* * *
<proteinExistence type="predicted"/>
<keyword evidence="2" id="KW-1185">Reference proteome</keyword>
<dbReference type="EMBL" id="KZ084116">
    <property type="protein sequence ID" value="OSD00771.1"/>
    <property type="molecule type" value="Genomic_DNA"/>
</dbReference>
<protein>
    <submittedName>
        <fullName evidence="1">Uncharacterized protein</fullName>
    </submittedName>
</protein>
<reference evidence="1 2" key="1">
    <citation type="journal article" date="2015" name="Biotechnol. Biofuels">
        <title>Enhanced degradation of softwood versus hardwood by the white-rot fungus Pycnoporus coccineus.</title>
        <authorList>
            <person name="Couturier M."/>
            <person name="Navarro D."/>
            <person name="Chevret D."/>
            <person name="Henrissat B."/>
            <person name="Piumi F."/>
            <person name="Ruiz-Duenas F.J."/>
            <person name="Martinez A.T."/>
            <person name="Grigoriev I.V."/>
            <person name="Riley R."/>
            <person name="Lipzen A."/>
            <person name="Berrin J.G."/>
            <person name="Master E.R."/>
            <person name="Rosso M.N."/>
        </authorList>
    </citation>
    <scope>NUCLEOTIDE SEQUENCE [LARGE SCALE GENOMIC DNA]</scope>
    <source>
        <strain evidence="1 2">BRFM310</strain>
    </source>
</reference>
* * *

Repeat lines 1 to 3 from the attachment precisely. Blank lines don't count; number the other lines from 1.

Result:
<proteinExistence type="predicted"/>
<keyword evidence="2" id="KW-1185">Reference proteome</keyword>
<dbReference type="EMBL" id="KZ084116">